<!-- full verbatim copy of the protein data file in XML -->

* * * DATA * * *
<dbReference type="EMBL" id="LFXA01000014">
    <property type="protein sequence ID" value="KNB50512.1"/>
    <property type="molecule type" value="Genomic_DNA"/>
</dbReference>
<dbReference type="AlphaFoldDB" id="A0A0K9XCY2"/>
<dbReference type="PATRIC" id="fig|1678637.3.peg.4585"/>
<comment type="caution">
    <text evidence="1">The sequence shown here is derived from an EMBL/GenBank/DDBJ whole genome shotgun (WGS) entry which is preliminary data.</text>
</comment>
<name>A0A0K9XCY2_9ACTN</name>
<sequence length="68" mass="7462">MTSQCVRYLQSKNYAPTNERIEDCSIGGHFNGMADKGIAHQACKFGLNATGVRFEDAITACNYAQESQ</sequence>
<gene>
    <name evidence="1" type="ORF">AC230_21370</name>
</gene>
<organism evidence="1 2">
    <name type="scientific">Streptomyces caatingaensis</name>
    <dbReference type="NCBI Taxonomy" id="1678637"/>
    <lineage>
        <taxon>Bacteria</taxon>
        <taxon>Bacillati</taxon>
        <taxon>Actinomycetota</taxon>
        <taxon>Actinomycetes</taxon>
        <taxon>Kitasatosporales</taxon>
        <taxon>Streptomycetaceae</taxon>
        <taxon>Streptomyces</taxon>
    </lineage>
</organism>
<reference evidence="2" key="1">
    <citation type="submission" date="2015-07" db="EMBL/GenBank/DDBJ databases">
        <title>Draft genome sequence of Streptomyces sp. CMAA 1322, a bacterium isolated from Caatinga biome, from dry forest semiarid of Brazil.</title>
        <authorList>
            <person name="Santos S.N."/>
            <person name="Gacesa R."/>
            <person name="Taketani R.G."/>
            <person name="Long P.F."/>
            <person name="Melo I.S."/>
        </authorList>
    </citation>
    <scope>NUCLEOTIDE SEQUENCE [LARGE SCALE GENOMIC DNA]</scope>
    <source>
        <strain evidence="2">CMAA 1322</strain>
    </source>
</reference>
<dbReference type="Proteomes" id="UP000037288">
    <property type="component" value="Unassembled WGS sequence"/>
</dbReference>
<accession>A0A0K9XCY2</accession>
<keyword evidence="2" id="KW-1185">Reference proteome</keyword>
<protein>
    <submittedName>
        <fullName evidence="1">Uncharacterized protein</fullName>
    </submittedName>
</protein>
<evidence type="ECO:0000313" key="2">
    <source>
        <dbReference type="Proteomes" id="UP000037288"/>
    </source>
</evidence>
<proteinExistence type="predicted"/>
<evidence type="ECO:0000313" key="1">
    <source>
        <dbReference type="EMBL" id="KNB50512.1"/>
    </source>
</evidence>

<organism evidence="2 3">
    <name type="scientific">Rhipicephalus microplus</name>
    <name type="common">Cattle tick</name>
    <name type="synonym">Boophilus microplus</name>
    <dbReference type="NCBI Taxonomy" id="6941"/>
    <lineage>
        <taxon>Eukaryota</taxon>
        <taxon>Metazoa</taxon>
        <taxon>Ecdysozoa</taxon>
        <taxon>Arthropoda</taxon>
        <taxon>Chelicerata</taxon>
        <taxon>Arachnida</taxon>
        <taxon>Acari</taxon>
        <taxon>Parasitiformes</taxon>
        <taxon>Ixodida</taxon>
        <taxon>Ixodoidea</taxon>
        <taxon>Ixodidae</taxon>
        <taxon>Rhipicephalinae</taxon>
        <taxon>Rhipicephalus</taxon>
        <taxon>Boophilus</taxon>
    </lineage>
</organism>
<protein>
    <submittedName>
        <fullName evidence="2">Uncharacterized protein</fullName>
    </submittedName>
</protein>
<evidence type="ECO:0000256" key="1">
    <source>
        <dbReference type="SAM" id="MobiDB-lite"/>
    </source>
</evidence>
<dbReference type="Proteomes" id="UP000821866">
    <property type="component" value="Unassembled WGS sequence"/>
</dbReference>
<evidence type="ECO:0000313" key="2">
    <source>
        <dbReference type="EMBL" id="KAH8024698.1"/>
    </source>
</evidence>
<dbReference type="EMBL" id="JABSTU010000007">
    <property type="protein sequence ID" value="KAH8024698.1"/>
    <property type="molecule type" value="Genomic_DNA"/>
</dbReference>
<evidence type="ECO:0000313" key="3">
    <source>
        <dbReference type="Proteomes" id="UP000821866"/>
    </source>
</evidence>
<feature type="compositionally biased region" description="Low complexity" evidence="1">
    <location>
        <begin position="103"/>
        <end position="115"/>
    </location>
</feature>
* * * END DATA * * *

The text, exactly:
<dbReference type="EMBL" id="LFXA01000014">
    <property type="protein sequence ID" value="KNB50512.1"/>
    <property type="molecule type" value="Genomic_DNA"/>
</dbReference>
<dbReference type="AlphaFoldDB" id="A0A0K9XCY2"/>
<dbReference type="PATRIC" id="fig|1678637.3.peg.4585"/>
<comment type="caution">
    <text evidence="1">The sequence shown here is derived from an EMBL/GenBank/DDBJ whole genome shotgun (WGS) entry which is preliminary data.</text>
</comment>
<name>A0A0K9XCY2_9ACTN</name>
<sequence length="68" mass="7462">MTSQCVRYLQSKNYAPTNERIEDCSIGGHFNGMADKGIAHQACKFGLNATGVRFEDAITACNYAQESQ</sequence>
<gene>
    <name evidence="1" type="ORF">AC230_21370</name>
</gene>
<organism evidence="1 2">
    <name type="scientific">Streptomyces caatingaensis</name>
    <dbReference type="NCBI Taxonomy" id="1678637"/>
    <lineage>
        <taxon>Bacteria</taxon>
        <taxon>Bacillati</taxon>
        <taxon>Actinomycetota</taxon>
        <taxon>Actinomycetes</taxon>
        <taxon>Kitasatosporales</taxon>
        <taxon>Streptomycetaceae</taxon>
        <taxon>Streptomyces</taxon>
    </lineage>
</organism>
<reference evidence="2" key="1">
    <citation type="submission" date="2015-07" db="EMBL/GenBank/DDBJ databases">
        <title>Draft genome sequence of Streptomyces sp. CMAA 1322, a bacterium isolated from Caatinga biome, from dry forest semiarid of Brazil.</title>
        <authorList>
            <person name="Santos S.N."/>
            <person name="Gacesa R."/>
            <person name="Taketani R.G."/>
            <person name="Long P.F."/>
            <person name="Melo I.S."/>
        </authorList>
    </citation>
    <scope>NUCLEOTIDE SEQUENCE [LARGE SCALE GENOMIC DNA]</scope>
    <source>
        <strain evidence="2">CMAA 1322</strain>
    </source>
</reference>
<dbReference type="Proteomes" id="UP000037288">
    <property type="component" value="Unassembled WGS sequence"/>
</dbReference>
<accession>A0A0K9XCY2</accession>
<keyword evidence="2" id="KW-1185">Reference proteome</keyword>
<protein>
    <submittedName>
        <fullName evidence="1">Uncharacterized protein</fullName>
    </submittedName>
</protein>
<evidence type="ECO:0000313" key="2">
    <source>
        <dbReference type="Proteomes" id="UP000037288"/>
    </source>
</evidence>
<proteinExistence type="predicted"/>
<evidence type="ECO:0000313" key="1">
    <source>
        <dbReference type="EMBL" id="KNB50512.1"/>
    </source>
</evidence>

<organism evidence="2 3">
    <name type="scientific">Rhipicephalus microplus</name>
    <name type="common">Cattle tick</name>
    <name type="synonym">Boophilus microplus</name>
    <dbReference type="NCBI Taxonomy" id="6941"/>
    <lineage>
        <taxon>Eukaryota</taxon>
        <taxon>Metazoa</taxon>
        <taxon>Ecdysozoa</taxon>
        <taxon>Arthropoda</taxon>
        <taxon>Chelicerata</taxon>
        <taxon>Arachnida</taxon>
        <taxon>Acari</taxon>
        <taxon>Parasitiformes</taxon>
        <taxon>Ixodida</taxon>
        <taxon>Ixodoidea</taxon>
        <taxon>Ixodidae</taxon>
        <taxon>Rhipicephalinae</taxon>
        <taxon>Rhipicephalus</taxon>
        <taxon>Boophilus</taxon>
    </lineage>
</organism>
<protein>
    <submittedName>
        <fullName evidence="2">Uncharacterized protein</fullName>
    </submittedName>
</protein>
<evidence type="ECO:0000256" key="1">
    <source>
        <dbReference type="SAM" id="MobiDB-lite"/>
    </source>
</evidence>
<dbReference type="Proteomes" id="UP000821866">
    <property type="component" value="Unassembled WGS sequence"/>
</dbReference>
<evidence type="ECO:0000313" key="2">
    <source>
        <dbReference type="EMBL" id="KAH8024698.1"/>
    </source>
</evidence>
<dbReference type="EMBL" id="JABSTU010000007">
    <property type="protein sequence ID" value="KAH8024698.1"/>
    <property type="molecule type" value="Genomic_DNA"/>
</dbReference>
<evidence type="ECO:0000313" key="3">
    <source>
        <dbReference type="Proteomes" id="UP000821866"/>
    </source>
</evidence>
<feature type="compositionally biased region" description="Low complexity" evidence="1">
    <location>
        <begin position="103"/>
        <end position="115"/>
    </location>
</feature>